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Fraudby David Rakoff
Synopses & Reviews
From This American Life alum David Rakoff comes a hilarious collection that single-handedly raises self-deprecation to an art form. Whether impersonating Sigmund Freud in a department store window during the holidays, climbing an icy mountain in cheap loafers, or learning primitive survival skills in the wilds of New Jersey, Rakoff clearly demonstrates how he doesn't belong — nor does he try to. In his debut collection of essays, Rakoff uses his razor-sharp wit and snarky humor to deliver a barrage of damaging blows that, more often than not, land squarely on his own jaw — hilariously satirizing the writer, not the subject. Joining the wry and the heartfelt, Fraud offers an object lesson in not taking life, or ourselves, too seriously.
"To be sure, Rakoff can issue a withering snark with the best of them. But once his rapier wit has sliced the buttons off its target's clothing, revealing the quivering, vulnerable mass within, his fundamental sense of decency gets the best of him and he can't resist reaching out and helping the poor unfortunate soul get back on its feet, straighten its duds and sally forth with a heartfelt 'Don't worry, it's not you. It's me.'" Amy Reiter, Salon.com (read the entire Salon.com review here)
"David Rakoff's hilarious, bittersweet stories are epic struggles — between smoky bars and the great outdoors, management and labor, Santa Claus and Sigmund Freud, New York versus everywhere else, and, not least, neighbor-to-the-North against South. Rakoff is such an American original it turns out he's Canadian. Vive the brain drain!" Sarah Vowell, author of Take the Cannoli
"Rakoff likes to paint himself as urbane to a fault, an outsider anywhere unpaved. But then, in the woods or on a mountaintop, he reveals himself, despite his searing and hilarious observations, to be a completely unrelenting romantic." Dave Eggers, author of A Heartbreaking Work of Staggering Genius
"Rakoff possesses a sociologist's eye for places where today's consoling myths reside." New York Times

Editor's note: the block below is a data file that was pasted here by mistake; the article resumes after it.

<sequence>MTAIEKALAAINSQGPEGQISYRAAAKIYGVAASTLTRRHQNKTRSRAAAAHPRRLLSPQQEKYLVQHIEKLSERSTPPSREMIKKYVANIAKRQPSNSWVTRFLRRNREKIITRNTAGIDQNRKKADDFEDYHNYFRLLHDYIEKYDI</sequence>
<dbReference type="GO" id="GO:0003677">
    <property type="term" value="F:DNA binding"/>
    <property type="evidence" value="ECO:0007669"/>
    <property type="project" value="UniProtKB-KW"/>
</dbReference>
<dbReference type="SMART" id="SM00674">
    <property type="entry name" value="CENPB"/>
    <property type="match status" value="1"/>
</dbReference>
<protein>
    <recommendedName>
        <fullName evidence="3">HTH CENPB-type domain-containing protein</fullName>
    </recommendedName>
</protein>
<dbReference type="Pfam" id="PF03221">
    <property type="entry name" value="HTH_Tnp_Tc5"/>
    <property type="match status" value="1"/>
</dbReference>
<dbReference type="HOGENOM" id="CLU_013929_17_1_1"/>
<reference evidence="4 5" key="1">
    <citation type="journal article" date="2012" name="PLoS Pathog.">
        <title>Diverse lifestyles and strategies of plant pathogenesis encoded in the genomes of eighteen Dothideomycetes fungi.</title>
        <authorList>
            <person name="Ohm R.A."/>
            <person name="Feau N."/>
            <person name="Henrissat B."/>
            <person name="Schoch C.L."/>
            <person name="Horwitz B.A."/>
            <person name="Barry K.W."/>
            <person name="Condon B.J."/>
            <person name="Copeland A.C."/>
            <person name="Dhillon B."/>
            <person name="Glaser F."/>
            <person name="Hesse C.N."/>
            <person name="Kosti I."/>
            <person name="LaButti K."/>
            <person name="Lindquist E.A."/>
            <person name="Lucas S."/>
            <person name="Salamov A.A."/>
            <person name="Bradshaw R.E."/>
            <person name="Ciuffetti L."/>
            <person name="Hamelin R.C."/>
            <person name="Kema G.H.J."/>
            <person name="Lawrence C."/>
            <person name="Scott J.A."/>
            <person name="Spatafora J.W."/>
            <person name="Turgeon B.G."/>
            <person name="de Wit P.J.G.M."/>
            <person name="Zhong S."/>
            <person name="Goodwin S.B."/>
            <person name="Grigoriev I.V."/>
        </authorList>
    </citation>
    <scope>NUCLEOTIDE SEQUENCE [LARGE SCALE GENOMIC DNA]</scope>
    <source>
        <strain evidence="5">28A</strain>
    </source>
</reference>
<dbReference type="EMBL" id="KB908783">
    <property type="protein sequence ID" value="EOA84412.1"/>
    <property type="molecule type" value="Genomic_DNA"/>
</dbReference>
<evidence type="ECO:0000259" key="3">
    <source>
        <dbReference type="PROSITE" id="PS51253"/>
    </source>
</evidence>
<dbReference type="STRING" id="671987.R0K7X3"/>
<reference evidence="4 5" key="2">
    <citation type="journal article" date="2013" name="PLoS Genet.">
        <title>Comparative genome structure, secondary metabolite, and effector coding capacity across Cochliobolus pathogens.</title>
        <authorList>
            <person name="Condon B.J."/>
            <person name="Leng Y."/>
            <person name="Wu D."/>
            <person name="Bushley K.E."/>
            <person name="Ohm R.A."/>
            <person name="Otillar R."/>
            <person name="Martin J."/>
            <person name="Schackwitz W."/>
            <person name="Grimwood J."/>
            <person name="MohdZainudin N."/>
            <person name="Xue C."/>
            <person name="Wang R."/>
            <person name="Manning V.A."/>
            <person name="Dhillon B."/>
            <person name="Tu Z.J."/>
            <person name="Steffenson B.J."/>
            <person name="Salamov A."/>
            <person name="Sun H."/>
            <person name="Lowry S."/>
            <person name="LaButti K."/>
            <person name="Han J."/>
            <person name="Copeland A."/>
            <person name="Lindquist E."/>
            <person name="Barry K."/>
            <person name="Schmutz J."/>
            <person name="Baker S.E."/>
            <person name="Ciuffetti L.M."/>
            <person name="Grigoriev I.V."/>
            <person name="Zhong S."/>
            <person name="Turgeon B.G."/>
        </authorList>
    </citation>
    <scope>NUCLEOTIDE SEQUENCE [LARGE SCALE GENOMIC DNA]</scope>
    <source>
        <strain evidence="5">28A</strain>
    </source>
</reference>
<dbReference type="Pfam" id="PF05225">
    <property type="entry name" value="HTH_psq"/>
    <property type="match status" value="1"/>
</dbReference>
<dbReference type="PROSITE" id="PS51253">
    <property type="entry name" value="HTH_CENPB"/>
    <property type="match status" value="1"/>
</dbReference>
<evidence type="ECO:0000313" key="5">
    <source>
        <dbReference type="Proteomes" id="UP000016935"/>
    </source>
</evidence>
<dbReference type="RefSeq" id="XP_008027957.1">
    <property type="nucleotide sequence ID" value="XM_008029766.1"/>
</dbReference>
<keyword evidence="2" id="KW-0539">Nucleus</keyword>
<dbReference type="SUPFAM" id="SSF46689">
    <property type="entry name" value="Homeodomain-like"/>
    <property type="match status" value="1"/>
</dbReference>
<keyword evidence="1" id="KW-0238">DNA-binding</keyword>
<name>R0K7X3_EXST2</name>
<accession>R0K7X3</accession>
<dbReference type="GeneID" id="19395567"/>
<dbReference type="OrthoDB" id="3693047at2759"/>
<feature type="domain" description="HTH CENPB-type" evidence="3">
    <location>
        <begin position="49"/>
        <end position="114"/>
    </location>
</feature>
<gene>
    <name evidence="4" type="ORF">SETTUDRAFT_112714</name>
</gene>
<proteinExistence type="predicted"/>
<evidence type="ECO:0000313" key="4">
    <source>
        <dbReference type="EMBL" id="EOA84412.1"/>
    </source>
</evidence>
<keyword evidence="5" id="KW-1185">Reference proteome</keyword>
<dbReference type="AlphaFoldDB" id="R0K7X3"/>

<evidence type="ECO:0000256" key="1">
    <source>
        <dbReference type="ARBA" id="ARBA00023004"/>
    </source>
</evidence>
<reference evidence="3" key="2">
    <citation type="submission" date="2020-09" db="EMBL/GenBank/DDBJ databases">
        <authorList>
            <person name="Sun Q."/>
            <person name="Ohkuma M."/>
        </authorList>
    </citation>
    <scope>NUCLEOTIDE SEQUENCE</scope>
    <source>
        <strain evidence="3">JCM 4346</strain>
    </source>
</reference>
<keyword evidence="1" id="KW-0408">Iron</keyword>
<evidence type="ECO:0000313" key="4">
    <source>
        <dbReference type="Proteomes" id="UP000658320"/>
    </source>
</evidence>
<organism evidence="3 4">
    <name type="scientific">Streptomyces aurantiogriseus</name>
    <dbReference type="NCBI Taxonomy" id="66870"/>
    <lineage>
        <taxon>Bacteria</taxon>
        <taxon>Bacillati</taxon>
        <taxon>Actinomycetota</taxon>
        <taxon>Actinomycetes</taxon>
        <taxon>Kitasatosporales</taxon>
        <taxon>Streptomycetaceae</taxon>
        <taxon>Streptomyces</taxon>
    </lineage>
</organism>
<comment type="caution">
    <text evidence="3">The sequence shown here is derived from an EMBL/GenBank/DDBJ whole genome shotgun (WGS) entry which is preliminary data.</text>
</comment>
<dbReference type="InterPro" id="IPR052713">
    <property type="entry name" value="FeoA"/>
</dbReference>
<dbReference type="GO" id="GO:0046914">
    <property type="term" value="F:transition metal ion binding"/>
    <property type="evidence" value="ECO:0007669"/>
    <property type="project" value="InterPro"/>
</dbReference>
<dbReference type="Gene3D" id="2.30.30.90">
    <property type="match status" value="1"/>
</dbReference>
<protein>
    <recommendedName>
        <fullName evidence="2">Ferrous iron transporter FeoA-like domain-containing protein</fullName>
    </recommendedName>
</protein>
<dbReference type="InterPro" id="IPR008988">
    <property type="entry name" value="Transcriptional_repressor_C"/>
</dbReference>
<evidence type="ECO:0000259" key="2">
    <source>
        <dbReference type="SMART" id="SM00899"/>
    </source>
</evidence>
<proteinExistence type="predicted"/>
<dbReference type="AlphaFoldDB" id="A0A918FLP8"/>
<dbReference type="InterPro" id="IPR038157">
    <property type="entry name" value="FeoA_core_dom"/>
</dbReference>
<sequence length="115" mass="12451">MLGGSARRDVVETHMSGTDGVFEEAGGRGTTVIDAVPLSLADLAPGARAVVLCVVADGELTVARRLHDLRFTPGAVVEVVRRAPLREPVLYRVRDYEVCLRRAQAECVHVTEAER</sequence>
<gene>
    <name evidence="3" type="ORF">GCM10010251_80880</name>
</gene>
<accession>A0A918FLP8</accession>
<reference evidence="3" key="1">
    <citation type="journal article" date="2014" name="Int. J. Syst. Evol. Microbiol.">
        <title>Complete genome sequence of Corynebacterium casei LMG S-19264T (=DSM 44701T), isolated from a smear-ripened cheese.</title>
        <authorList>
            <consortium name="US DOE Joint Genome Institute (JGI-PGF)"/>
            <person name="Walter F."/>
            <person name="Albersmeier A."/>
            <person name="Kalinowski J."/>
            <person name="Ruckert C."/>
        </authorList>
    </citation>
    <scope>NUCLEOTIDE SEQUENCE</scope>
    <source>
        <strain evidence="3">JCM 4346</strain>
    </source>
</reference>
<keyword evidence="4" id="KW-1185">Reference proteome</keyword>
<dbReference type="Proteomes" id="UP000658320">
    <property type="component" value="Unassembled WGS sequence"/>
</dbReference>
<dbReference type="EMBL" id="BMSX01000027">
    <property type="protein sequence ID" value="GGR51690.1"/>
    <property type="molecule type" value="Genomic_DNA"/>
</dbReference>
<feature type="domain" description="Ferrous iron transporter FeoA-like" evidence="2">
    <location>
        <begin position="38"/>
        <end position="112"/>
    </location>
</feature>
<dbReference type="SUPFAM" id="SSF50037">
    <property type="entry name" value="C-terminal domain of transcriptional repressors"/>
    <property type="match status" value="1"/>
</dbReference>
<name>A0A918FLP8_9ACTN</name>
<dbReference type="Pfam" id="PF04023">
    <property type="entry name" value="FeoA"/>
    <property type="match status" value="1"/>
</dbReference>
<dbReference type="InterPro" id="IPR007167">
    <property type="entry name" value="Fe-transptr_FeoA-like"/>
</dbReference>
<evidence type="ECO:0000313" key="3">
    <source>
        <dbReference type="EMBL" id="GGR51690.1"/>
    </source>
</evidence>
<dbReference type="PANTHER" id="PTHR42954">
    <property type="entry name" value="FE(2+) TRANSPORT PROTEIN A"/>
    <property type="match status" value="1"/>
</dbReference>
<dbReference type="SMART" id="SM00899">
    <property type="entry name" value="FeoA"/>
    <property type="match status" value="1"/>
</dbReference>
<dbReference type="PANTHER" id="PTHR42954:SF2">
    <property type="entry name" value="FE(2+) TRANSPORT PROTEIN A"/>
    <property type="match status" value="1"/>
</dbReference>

"With Fraud, David Rakoff manages to successfully pass himself off as the wittiest and most perceptive man in the world." David Sedaris, author of Me Talk Pretty One Day
A dishy, incisive exploration of gossip from celebrity rumors to literaryromans à clef, personal sniping to political slander by one our “great essayists” (David Brooks)
To his successful examinations of some of the most powerful forces in modern life envy, ambition, snobbery, friendship the keen observer and critic Joseph Epstein now addsGossip. No trivial matter, despite its reputation, gossip, he argues, is an eternal and necessary human enterprise. Proving that he himself is a master of the art, Epstein serves up delightful mini-biographies of the Great Gossips of the Western World along with many choice bits from his own experience. He also makes a powerful case that gossip has morphed from its old-fashioned best clever, mocking, a great private pleasure to a corrosive new-school version, thanks to the reach of the mass media and the Internet. Gossip has invaded and changed for the worse politics and journalism, causing unsubstantiated information to be presented as fact. Contemporary gossip claims to reveal truth, but as Epstein shows, its our belief in truth that gossip today threatens to undermine and destroy.
Written in his trademark erudite and witty style,Gossipcaptures the complexity of this immensely entertaining subject.
Journalist, actor, and radio commentator Rakoff has gathered in his first book what can best be described as essays on contemporary culture. And therein lies Rakoff's genius and his burgeoning appeal. The wry and the heartfelt join in his prose to resurrect that most neglected of literary virtues: wit.
About the Author
David Rakoff is a writer-at-large for GQ magazine, and a regular contributor to the New York Times Magazine and Public Radio International's This American Life. He has also written for Outside, Vogue, the New York Observer, and Salon, among others. He lives in New York City.
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